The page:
From Booklist, Copyright © American Library Association. Used with permission.
Sixteen going on seventeen isn't so sweet for Colby. In the two years since her mother's death, her father has been on the road driving his big rig in every direction but toward her. She's become increasingly withdrawn and unfocused, and she is edging far too close to failing out of school. And the cherry atop her misery sundae? Her girlfriend, her first love, dumped her for a boy. There are some bright spots, however, including her best friend, Van, and her beloved dog, Mo, both of whom give her the unconditional love she craves. Bigelow effectively shapes a narrative of a girl adrift in her own loneliness. Colby has a suitcase full of issues, and while being closeted is one of them, it's her inability to deal with her frustrated grieving process that poisons every relationship, even one with a new potential girlfriend. Though the book at times meanders the occasional online chat-styled dialogue doesn't help it is a mostly winning and amiable debut.--Jones, Courtney Copyright 2010 Booklist
School Library Journal
(c) Copyright 2010. Library Journals LLC, a wholly owned subsidiary of Media Source, Inc. No redistribution permitted.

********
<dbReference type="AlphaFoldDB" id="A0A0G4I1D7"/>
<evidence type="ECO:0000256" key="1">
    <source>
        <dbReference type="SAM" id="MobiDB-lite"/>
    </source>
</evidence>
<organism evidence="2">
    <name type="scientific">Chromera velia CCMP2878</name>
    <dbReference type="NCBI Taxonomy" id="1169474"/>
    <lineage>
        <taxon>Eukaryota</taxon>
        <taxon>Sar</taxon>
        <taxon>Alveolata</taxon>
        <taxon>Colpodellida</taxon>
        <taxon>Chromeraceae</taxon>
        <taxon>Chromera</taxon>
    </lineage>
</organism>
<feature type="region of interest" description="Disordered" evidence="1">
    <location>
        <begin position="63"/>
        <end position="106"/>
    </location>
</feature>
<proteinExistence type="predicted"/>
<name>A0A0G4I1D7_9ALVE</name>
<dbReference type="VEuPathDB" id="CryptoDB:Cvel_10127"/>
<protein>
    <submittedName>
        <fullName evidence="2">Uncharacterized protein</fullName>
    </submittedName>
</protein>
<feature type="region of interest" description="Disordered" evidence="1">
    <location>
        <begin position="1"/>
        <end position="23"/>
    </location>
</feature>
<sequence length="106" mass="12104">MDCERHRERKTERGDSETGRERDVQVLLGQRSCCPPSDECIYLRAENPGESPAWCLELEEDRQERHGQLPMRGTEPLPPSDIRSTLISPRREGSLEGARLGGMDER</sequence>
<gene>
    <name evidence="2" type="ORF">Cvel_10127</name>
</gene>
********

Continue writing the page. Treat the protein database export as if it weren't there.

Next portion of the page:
Gr 8 Up-In the two years since her mother died, 16-year-old Colby Bingham has had a life full of heartbreak. Her grades have been slowly slipping, her truck-driver father is never home, and her almost girlfriend dumps her.for a guy. Everything changes when she finds Mo, an injured stray dog that she decides to take care of. With the help of her friend Van, a kind veterinarian named Robyn, and Mo, Colby begins to learn to trust her heart again. So when a new love interest arrives, she has to decide whether to open up or protect herself from being rejected again. The protagonist is a flawed, but realistic, character. Her poor choices are a consequence of hurt and loneliness, and of not knowing how to deal with either emotion. The chat-room-style dialogue at the start of some chapters seems extraneous, but, for the most part, Bigelow does a nice job of portraying an LGBTQ teen trying to find her identity. Overall, this is a solid debut novel.-Kimberly Castle-Alberts, Hudson Library & Historical Society, OH (c) Copyright 2012. Library Journals LLC, a wholly owned subsidiary of Media Source, Inc. No redistribution permitted.